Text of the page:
whether our future will be forged by freedom and faith both in God and 
in our founding principles, or whether we are going to submit to the 
rise of socialism and the tyranny of Big Government.
  We have to be vigilant and do everything in our power to ensure the 
arc of the future bends toward freedom, not government control over 
every aspect of our lives. Only if we do this, only if we protect these 
precious freedoms, will we give our children and grandchildren the 
freedoms and opportunities that every generation of Americans has 
  I thank Mr. Barr for the opportunity to join in this Special Order. I 
thank him for his intentionality to bring this topic for discussion and 
for including me.
  Mr. BARR. Mr. Speaker, I thank my friend from the great State of 
Texas for his vigorous defense of freedom, limited government, and 
capitalism. I certainly appreciate his words and his friendship.
  Mr. Speaker, may I inquire as to how much remaining time I have.
  The SPEAKER pro tempore. The gentleman from Kentucky has 16 minutes.
  Mr. BARR. Mr. Speaker, in the remaining time I have, I want to 
address a couple of additional topics, one of which is that the 
defenders of socialism and those who are trying to infect a new 
generation with the lie of socialism, that it is somehow good for the 
poor and that it is a system that is targeted to help the poor, this is 
the greatest, perhaps, of all the lies of socialism.
  We talked about the lie of socialism, that it could possibly be 
democratic. We talked about how it is totally incompatible with 
democracy. We talked about how it is incompatible with a free society. 
But so many of the proponents of socialism and central planning say 
that we need to address income inequality, that we need more equality, 
more social justice.
  As an author recently pointed out, socialism has been terrible at 
helping the poor. It has been terrible at helping women advance. It has 
been terrible for civil liberties. It has been terrible at helping the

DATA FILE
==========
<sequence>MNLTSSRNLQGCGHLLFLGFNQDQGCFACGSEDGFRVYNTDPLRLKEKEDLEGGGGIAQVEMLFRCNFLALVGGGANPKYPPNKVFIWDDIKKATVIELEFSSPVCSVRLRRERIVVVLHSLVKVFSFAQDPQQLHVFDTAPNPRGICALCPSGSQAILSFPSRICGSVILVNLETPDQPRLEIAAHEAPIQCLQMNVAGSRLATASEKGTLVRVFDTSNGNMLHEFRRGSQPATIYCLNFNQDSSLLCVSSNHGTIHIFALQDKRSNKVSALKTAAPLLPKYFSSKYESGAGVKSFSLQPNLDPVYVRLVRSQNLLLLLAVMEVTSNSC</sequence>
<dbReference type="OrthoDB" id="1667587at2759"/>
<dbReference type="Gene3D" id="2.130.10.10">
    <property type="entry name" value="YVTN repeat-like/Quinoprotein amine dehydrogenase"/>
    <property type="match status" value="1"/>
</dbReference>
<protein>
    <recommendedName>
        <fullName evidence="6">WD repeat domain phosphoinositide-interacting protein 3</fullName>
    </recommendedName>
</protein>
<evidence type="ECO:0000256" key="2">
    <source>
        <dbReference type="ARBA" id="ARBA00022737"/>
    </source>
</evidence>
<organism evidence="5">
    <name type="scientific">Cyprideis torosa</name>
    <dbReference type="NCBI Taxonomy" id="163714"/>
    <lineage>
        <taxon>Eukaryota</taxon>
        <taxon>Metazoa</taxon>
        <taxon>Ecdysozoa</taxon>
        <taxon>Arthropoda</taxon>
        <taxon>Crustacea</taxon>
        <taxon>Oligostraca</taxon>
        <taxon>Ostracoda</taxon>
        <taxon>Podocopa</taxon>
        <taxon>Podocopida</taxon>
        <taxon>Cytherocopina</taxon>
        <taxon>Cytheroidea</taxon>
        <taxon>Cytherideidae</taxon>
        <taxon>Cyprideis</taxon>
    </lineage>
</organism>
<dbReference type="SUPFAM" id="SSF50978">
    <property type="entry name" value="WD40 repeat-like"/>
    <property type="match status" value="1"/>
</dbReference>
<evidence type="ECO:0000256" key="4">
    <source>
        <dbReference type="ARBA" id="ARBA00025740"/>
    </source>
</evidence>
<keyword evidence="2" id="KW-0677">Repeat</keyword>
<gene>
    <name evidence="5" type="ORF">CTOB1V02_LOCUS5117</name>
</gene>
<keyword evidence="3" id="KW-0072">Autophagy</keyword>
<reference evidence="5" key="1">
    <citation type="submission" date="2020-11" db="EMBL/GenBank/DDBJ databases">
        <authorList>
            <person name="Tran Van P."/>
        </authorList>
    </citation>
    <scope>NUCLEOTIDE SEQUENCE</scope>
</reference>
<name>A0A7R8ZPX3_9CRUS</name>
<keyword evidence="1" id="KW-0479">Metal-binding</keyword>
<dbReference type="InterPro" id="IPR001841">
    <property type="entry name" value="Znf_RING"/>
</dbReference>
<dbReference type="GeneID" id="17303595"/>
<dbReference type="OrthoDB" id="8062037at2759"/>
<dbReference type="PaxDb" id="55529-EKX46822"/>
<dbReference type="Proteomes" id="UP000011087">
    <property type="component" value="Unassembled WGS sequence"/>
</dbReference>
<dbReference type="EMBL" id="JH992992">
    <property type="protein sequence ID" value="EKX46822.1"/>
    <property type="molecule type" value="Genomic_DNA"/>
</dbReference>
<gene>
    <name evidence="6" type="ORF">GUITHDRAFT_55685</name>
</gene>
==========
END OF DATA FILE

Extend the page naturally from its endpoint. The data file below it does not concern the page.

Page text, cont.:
environment. It has been terrible at attracting immigrants. It has been 
terrible at tolerating and protecting minorities. It has been terrible 
at fostering technology, architecture, and art. It has been terrible at 
producing agriculture. Worst of all, it has been terrible at sharing 
power and resources.

  Indeed, it has done precisely the opposite, creating new ruling 
classes that are far less adept, far less responsive, and far less 
responsible than the ones they replaced.
  Socialism is good at distributing poverty, sharing poverty, creating 
and producing poverty. It is the worst possible solution to curing 
  My friend from Texas made an allusion to Venezuela and how good of an 
example that is to illustrate the moral bankruptcy of socialism when 
actually put into practice.
  The Venezuelan President is now a ruthless dictator who has cracked 
down on free speech, prohibited mass political protests, and 
confiscated firearms from anyone who is even remotely critical of him. 
Thirteen percent of the country's population has now fled. Those who 
have remained have been left so degraded by the government's price 
controls that they have gone years without toilet paper, meat, and 
other basic necessities and, as a consequence, have taken to eating zoo 
animals for sustenance and scouring garbage bags for supplies.
  According to the Pharmaceutical Federation of Venezuela, the country 
is suffering through an 85 percent medicine shortage and a 90 percent 
shortage of basic medical supplies. The child mortality rate has 
increased 140 percent.
  Ninety percent of Venezuelans now live in poverty. This year, the IMF 
predicts inflation will hit 10 million percent. All of this is in a 
country with the world's largest oil supplies, reserves greater than 
those of the United States by a factor of 10.
  Mr. Speaker, Venezuela is the classic example of how socialism 
doesn't cure poverty. Socialism produces gut-wrenching poverty, misery, 
deprivation, and shortages, in addition to the lack of liberty that it 
affords its subjects.
  I am certain that my colleagues on the other side, even those who 
profess an allegiance to socialism, share our goal of lifting up those 
who are struggling and providing them with security and with an 
opportunity to live happy, healthy, and prosperous lives.
  Those who say they want Medicare for All because they care about the 
health of people or they want the Green New Deal because they believe 

[[Page H10012]]

an environment worthy of our children, I don't question the sincerity. 
What I fear from my colleagues who advocate these disastrous policies